The sound of graceful strings
Kyle Craft’s passion is for the violin and the music of Johann Strauss
Published: Thursday, January 3, 2013 at 1:55 p.m.
Last Modified: Thursday, January 3, 2013 at 1:55 p.m.
Over 100 local classical music fans were in attendance at St. Vincent’s Church this Dec. 2 to witness Kyle Craft’s prowess on his chosen instrument, the violin.
A Petaluma resident, Craft is only 19, but he has already determined his life’s pathway. While his peers busy themselves taking general course work to discover their potential strengths and possible career interests, Craft has wasted no time in choosing his calling. He is working to establish himself as a professional concert violinist devoted to the works of the famous violinist and composer, Johann Strauss. Strauss, a 19th century Austrian violinist and romantic composer, was known for his waltzes; “Blue Danube” being one of his most recognized works.
Craft performed as the featured soloist in the concert entitled, “Christmas in Europe.” Of course, Craft chose to perform works by his hero, Strauss, plus other pieces appropriate for the season.
Born in Hayward, Craft first fell in love with the “Waltz King’s” style of music at the tender age of 41⁄2 while attending a concert at San Francisco’s Davies Symphony Hall. The mild-mannered Craft remembers the fateful day and recalls, “My family and I attended a New Year’s symphony concert featuring, among others, the works of Strauss. I pointed to the violin section and blurted out from my seat, ‘I want to play that!’ Three months later, my grandparents bought me a full-sized violin, not knowing it would be impossible for a young child to handle an instrument of that size.”
After correcting the grandparents’ well-intentioned mistake, Craft’s parents enrolled him in “The Suzuki Method,” a Japanese style of violin instruction that starts children at very young ages and focuses on hearing and performance instead of the classic discipline of reading music. Craft remembers going through two or three teachers over the next 71⁄2 years and never really falling in love with the teaching method or ever really developing passion for the music he played.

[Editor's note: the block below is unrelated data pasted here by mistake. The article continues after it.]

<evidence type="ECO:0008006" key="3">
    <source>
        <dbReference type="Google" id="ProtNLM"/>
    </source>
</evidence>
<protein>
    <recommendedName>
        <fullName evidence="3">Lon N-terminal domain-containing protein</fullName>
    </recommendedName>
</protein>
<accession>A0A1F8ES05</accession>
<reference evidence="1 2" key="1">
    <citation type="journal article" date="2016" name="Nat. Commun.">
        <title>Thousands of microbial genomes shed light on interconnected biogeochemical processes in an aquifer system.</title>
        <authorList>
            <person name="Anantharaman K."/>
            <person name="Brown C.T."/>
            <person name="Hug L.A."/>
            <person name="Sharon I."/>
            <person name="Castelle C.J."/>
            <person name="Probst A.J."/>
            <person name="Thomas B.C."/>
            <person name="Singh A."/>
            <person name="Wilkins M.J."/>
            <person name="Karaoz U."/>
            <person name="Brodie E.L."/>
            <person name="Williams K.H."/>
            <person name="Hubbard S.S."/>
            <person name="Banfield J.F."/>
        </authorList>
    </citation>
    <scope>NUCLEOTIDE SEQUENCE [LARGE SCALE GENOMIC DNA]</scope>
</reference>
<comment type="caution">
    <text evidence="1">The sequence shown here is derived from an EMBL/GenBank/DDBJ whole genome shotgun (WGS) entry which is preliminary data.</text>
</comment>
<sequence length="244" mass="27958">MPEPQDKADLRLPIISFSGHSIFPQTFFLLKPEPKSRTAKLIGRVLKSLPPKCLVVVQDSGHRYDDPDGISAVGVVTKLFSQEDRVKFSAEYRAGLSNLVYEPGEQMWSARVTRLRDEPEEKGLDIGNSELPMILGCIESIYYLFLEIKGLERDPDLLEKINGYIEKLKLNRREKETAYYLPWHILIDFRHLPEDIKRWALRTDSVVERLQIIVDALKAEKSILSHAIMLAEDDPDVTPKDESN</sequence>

His practicing and dedication waned to the point where he stopped playing completely for a few months. But at age 12, His mother showed him a video recording of Andre Rieu, who performed the works of Strauss around the world with his own 50-piece orchestra. Craft remembers, “I was just blown away. He played with such grace and passion!”
His motivation reignited, Craft began studying under local violin instructor, Jeanette Isenberg. Craft credits Isenberg’s patience in working with him to relearn some of the basics to build and polish his technique. He recalls, “By then I was in junior high school and my peers didn’t really understand my dedication toward something so far removed from pop culture. But they eventually came to accept it as part of who I am.”
Isenberg recommended that Craft continue his studies in the preparatory department of the San Francisco Conservatory of Music. After some course work there, Craft is now in his first year at Santa Rosa Junior College. He is hoping to get past the required theory courses so he can concentrate on “simply playing the instrument.”
Last year, Craft targeted yet another skill to his challenge list. He is determined to become fluent in German. He explained his advantage there, saying “I was raised in a tri-lingual family with a grandfather from Peru and a grandmother from Germany.” He hopes that mastering Strauss’s native language will enable him to read all that’s been written about the composer, bringing him ever closer to his idol.
This past summer Craft was able to travel to Austria, Germany, and Switzerland on a school trip. After the scheduled 12 days, he elected to stay for an additional month on his own for a little total immersion language study. The trip has inspired Craft to consider moving to Austria to further his studies.
When asked if there is any non-classical music he likes, Craft was quick to mention “Open Arms” by the rock group, Journey. Kyle Craft has chosen his personal journey and hopes that audiences will embrace his efforts with open arms.
(Contact Sheldon Bermont at argus@arguscou rier.com)
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